Unions have suspended two planned half-day strikes by some 480 bin workers that were due to start in Birmingham today.
An ongoing work-to-rule has also been suspended.
Birmingham’s Tory council, under intense pressure to clear festering mounds of rubbish, has made a series of concessions.
The council had threatened to dock workers’ pay by 20 percent and privatise the service. It brought in around 200 scabs to smash a previous strike. But workers’ determination has forced the council to blink first.
Union reps and officials say that the council has backed off on the 20 percent wage cut. They also told workers that the council has agreed to a four-day week of 9.25 hours a day and agreed to sack all the scab workers immediately in return for the suspension of strikes for further talks.
But many workers are very suspicious at vague promises of payouts linked to yet another “performance development review”. Previous reviews have left refuse workers with less money and increased workloads.
The mood at depots across the city was sombre this morning, as workers heard about the last minute suspension of action.
“I can’t believe I had to find out on the news last night that the strikes are off,” one driver said as he went into the Humpage road depot at 5.20am.
Another said, “I’m not happy. We are winning—suspending the strikes gives them a chance to clear the back log and then shaft us.”
Reps and officials have promised workers that they will call further action if the council backtracks on agreements or if the talks stall.
But for many workers this is not enough. As one worker argued, “If you have them on the ropes you don’t back off, you go for the knock-out!”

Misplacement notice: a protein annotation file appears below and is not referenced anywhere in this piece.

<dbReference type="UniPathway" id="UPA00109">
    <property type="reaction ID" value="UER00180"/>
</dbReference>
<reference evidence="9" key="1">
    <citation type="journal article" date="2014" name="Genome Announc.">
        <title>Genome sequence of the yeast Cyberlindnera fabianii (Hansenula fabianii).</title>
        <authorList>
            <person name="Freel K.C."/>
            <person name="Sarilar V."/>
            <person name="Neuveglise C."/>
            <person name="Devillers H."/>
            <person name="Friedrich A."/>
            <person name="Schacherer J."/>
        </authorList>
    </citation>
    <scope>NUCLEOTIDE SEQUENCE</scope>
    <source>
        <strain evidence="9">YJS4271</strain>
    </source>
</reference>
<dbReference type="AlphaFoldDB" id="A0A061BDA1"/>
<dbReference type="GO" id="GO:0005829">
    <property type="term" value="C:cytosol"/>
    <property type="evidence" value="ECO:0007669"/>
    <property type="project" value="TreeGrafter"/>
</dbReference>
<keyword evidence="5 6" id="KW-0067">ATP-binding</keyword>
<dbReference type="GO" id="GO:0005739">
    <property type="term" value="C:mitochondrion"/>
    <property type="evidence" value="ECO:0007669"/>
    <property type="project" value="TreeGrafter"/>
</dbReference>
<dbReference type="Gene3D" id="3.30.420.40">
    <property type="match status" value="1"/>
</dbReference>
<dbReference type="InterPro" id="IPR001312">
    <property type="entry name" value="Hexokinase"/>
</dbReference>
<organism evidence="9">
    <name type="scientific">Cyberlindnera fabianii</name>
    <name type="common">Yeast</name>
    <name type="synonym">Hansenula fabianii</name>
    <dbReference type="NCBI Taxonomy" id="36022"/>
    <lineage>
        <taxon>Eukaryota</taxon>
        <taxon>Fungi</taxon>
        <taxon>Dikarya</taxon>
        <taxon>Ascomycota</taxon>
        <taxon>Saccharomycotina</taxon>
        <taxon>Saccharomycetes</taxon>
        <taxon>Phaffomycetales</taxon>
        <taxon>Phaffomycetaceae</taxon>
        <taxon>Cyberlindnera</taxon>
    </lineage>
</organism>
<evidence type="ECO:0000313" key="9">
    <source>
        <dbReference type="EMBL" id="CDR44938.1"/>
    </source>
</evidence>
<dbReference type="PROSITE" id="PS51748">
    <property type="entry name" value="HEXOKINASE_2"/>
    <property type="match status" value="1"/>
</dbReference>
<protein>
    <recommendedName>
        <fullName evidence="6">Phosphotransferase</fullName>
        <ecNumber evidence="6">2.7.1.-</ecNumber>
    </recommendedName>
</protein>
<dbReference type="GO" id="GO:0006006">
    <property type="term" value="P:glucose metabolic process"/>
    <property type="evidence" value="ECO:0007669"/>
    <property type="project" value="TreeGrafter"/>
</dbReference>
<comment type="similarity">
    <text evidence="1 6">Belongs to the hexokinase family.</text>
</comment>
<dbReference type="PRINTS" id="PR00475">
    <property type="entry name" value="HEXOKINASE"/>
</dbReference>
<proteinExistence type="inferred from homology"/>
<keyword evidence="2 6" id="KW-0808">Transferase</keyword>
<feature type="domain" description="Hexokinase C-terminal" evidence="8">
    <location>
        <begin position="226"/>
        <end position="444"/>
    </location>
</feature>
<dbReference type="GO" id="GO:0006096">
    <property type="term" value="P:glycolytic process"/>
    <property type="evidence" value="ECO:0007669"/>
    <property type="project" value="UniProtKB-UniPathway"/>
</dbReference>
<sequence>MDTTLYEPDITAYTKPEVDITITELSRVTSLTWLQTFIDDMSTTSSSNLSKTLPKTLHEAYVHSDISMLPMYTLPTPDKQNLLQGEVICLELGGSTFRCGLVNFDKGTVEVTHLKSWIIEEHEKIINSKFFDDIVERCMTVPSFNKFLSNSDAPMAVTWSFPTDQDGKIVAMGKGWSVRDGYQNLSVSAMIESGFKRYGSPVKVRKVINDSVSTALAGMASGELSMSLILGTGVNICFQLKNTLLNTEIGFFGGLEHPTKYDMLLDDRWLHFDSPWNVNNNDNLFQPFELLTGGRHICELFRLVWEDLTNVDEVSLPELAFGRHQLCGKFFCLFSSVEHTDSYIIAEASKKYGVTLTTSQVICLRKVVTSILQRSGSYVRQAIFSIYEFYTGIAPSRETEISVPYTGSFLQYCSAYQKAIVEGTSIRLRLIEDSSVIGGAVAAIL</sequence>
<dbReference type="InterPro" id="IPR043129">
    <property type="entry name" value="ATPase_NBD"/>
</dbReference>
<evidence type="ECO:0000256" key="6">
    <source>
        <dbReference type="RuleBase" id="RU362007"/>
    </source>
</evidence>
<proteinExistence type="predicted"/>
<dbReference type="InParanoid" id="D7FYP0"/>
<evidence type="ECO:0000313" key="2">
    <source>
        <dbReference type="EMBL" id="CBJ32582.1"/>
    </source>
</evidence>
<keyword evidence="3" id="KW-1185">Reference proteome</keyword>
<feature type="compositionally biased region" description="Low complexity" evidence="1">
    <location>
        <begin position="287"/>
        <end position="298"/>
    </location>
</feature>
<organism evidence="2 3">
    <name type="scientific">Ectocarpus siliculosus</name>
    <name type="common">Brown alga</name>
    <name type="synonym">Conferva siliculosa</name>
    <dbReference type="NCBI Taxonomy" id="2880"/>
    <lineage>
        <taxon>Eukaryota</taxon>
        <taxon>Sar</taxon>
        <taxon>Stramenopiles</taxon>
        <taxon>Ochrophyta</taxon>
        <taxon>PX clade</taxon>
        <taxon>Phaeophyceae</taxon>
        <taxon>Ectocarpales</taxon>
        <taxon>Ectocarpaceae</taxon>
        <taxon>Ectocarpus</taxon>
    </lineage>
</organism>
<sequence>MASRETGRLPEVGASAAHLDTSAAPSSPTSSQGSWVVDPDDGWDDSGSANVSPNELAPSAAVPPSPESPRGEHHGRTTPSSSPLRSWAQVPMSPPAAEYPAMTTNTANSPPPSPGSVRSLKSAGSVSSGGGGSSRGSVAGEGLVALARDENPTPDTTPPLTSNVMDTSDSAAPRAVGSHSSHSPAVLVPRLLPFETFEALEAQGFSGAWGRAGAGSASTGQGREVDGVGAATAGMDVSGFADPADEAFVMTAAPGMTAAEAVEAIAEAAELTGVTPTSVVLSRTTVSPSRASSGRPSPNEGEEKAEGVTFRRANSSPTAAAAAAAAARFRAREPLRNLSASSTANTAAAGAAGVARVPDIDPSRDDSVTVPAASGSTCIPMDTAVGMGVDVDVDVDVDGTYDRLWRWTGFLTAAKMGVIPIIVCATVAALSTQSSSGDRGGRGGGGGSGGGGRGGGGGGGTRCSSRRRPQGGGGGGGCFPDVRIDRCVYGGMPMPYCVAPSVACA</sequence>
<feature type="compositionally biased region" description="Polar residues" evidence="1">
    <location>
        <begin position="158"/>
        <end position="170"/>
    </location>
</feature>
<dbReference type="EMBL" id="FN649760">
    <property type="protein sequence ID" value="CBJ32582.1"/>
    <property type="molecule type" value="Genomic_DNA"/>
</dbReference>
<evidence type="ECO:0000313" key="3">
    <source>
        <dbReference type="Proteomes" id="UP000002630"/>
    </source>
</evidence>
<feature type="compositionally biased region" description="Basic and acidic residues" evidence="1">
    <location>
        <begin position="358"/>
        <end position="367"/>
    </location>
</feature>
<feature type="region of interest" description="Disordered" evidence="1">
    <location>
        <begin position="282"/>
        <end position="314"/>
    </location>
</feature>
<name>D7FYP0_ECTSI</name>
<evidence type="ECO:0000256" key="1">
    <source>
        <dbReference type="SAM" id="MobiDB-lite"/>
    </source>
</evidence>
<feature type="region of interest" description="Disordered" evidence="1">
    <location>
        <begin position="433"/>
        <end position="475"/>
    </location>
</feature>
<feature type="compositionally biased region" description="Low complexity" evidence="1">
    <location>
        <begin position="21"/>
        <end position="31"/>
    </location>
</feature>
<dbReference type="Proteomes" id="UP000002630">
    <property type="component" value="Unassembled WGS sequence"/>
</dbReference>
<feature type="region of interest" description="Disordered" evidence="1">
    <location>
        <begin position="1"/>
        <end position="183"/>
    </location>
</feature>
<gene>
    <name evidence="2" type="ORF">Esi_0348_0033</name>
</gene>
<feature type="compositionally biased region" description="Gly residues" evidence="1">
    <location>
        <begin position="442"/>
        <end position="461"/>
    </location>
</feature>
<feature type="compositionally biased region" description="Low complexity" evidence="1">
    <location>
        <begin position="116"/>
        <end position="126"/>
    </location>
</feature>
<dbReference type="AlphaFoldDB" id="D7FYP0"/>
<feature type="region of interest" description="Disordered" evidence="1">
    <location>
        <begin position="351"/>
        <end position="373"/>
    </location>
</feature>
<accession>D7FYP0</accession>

The action, jointly organised by the Unite, GMB, Unison and Ucatt unions, is over a pay cut that would see workers lose up to £4,000 a year, and attacks to increments and shifts. The council says it wants to make the crippling pay cuts in order to fund single status pay regrading.
The bin dispute is a test case in the council as it attempts to push through cuts across the board. It is vital that the unions use the solidarity and determination of workers to push back the attacks.
Right to Work protest boosts workers
Right to Work activists gathered on steps of Birmingham City Council House last night to dump their uncollected rubbish under a banner reading, “Birmingham council is rubbish not the workers”.
One rep told Socialist Worker he was inspired by the protest.
“I was in the talks last night and I felt really down,” he said. “But I walked past the protest and it made my night. I knew we were not alone.”
Birmingham Right to Work called the protest to challenge council propaganda against the bin workers and to show solidarity.
Labour councillor Ian Cruise said, “I fully support the bin workers. The way they have been treated is a disgrace. They are right to strike”.
Matt Raine, Birmingham Right to Work convenor, told the protesters, “Bank bonuses are set to come to £7 billion. This would be enough to cover all the cuts.
“We don’t have to accept them, and we need to support everyone who stands up to the government and the council”